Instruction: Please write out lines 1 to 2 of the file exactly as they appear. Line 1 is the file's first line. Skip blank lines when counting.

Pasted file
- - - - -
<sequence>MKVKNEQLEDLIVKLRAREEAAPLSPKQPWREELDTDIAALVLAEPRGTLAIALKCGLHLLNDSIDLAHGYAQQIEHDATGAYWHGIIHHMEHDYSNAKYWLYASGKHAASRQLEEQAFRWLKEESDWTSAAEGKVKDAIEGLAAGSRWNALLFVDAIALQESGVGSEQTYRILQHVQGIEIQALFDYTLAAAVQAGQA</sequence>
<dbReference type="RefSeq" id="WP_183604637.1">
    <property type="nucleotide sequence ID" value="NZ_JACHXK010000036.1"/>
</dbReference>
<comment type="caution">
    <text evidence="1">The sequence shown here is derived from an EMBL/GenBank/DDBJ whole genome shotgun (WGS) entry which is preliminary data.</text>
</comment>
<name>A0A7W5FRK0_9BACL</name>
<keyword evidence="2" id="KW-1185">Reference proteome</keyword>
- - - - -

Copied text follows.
<sequence>MKVKNEQLEDLIVKLRAREEAAPLSPKQPWREELDTDIAALVLAEPRGTLAIALKCGLHLLNDSIDLAHGYAQQIEHDATGAYWHGIIHHMEHDYSNAKYWLYASGKHAASRQLEEQAFRWLKEESDWTSAAEGKVKDAIEGLAAGSRWNALLFVDAIALQESGVGSEQTYRILQHVQGIEIQALFDYTLAAAVQAGQA</sequence>
<dbReference type="RefSeq" id="WP_183604637.1">